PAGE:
Seeing the gardener through the dark months ahead

Circa three million people took up gardening during the past troublesome 18 months, and in the words of Gertrude Jekyll: “The love of gardening is a seed that once sown never dies.”

Saturday, 9th October 2021, 8:00 am
Updated Sunday, 10th October 2021, 8:48 am
Our apple harvest. Picture by Tom Pattinson.

There will, of course, be times of disappointment that test resolve but they’re far outweighed by the sense of achievement that gardening activities bring.

So, you’re new to the scene, still full of the joys of summer, when a period with a few negatives appears on the horizon and threatens to upset the apple cart. Shorter days, lower temperatures, cold, wet and windy, worst of all, frost.

Favourite TV programmes, such as Gardeners’ World, taking a break until spring and contact with fellow gardeners decreasing. These things could lead new recruits into seeing gardening as a two-season hobby. So, what activities are relevant to keeping-in-touch for dark months ahead? Ask a seasoned gardener!

When weather allows I’m out pruning relevant shrubs and fruit trees/bushes, digging, weeding, repositioning some plants and introducing newcomers to the garden. There is always a modest construction project under way, and time is found to admire the bark, leaves and blooms of woody perennials in their winter grandeur.

Regular visits to the local garden centre and gardens that remain open to the public can be so uplifting and informative. Apart from the welcome displays and refreshments they offer, there’s the possibility of a chance meeting with fellow enthusiasts.

From the comfort of your own home, enjoy the online media connection through virtual reality tours of gardens anywhere in the world. Or listen to podcasts on an assortment of sites. A local example is The Nature Garden on Twitter, featuring Carl Stiansen (host), Steve Lowe (Northumberland Rivers Trust), Tom Cadwallender (British Trust for Ornithology) and yours truly (gardening).

At the very least, surround yourself with plant catalogues from the top nurseries. Many of the fruit, vegetable, and flower suppliers’ phone numbers/addresses can be found in gardening magazines and the outlay is minimal, often the price of return postage.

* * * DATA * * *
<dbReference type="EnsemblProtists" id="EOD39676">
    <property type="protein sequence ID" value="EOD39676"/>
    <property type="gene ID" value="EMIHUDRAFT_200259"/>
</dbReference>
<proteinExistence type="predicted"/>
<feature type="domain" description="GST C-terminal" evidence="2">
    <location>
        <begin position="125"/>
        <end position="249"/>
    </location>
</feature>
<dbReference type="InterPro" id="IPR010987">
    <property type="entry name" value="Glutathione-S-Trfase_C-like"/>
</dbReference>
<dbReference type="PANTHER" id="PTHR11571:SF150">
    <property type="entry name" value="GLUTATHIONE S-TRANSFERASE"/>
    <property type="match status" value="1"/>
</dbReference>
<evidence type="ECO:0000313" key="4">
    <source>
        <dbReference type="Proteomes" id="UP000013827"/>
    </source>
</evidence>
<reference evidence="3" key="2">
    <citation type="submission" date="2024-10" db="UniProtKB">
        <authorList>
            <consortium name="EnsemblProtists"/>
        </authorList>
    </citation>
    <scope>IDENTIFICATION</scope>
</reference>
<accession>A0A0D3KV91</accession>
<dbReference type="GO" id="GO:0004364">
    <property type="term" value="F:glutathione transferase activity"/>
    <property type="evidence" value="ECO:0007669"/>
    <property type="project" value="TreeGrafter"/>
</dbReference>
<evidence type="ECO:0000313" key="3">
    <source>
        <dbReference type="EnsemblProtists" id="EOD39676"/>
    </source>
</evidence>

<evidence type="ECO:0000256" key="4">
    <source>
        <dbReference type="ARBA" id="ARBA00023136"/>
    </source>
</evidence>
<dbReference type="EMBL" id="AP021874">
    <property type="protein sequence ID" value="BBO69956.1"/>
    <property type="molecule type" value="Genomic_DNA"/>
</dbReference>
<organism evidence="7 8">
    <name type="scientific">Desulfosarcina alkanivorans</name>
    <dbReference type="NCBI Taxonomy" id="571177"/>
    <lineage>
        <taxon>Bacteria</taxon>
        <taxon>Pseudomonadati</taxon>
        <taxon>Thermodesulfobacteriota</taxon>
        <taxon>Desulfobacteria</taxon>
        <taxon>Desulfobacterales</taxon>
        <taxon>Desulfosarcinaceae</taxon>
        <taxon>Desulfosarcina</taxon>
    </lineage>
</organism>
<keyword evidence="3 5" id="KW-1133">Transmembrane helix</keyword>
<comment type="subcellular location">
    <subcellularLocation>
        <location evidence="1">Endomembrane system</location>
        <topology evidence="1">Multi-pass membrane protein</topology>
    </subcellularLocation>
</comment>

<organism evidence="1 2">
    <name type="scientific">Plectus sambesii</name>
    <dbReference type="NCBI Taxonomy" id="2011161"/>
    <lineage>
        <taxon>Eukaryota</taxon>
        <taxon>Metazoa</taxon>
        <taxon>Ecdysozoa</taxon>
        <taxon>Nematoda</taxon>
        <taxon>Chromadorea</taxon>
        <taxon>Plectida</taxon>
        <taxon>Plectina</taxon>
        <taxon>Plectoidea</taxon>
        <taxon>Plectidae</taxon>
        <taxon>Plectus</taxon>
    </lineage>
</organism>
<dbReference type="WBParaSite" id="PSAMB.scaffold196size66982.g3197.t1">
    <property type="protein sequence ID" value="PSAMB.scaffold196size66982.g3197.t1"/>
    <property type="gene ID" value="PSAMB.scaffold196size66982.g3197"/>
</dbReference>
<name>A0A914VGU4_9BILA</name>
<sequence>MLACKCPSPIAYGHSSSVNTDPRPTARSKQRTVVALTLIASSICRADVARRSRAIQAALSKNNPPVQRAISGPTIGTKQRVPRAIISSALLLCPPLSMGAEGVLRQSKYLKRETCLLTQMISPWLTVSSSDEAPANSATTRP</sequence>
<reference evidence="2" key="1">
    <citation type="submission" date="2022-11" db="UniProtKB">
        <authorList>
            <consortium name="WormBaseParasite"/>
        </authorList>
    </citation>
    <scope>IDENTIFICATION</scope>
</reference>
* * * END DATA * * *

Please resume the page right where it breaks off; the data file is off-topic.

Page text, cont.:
A cut-price annual subscription offer, to the magazine of your choice



Personal contact and exchange of experiences with fellow enthusiasts is the most natural route to success for would-be or experienced gardeners. And we’ve missed it in recent times. However, there was joy all round last Tuesday evening when Alnwick Garden Club met for the first time in 18 months or so in The Alnwick Garden Pavilion.

We’d remained in touch as a committee through occasional online meetings but had no idea how our 60 members would respond to the invitation: An AGM with social distancing of chairs, hand sanitiser available, masks optional, followed by power-point presentation.

We’d have settled for 20 turning up to make the AGM quorate but happily 30 came and I was able to show a few short video clips of home-based gardening from the past year. Emboldened by this meeting, we plan to go again the last Tuesday in October, depending on the pandemic situation.

Alnwick Garden Club was formed in 1960 by Jo Smith, and began with a simple format, a guest speaker plus ‘magic lantern’ into which individual slides were loaded, occasionally upside down. The technology has changed to a slick power-point presentation but we’re back to the solitary speaker. In between, we had a marvellous period when a team of local knowledgeable gardeners were given 15 minutes each to share their topical information with us.

The late Gerry Stanners, George Avery and Alf Muckle were tops in vegetable and cut flower production. David Parker was and remains a top all-round gardener who always had something innovative to offer for each session; Jimmy Givens simply brilliant and still gardens in the shadow of Cheviot. They loved the new (naughty) joke he’d offer at the end of each performance and booed when I waved a red card which he always ignored!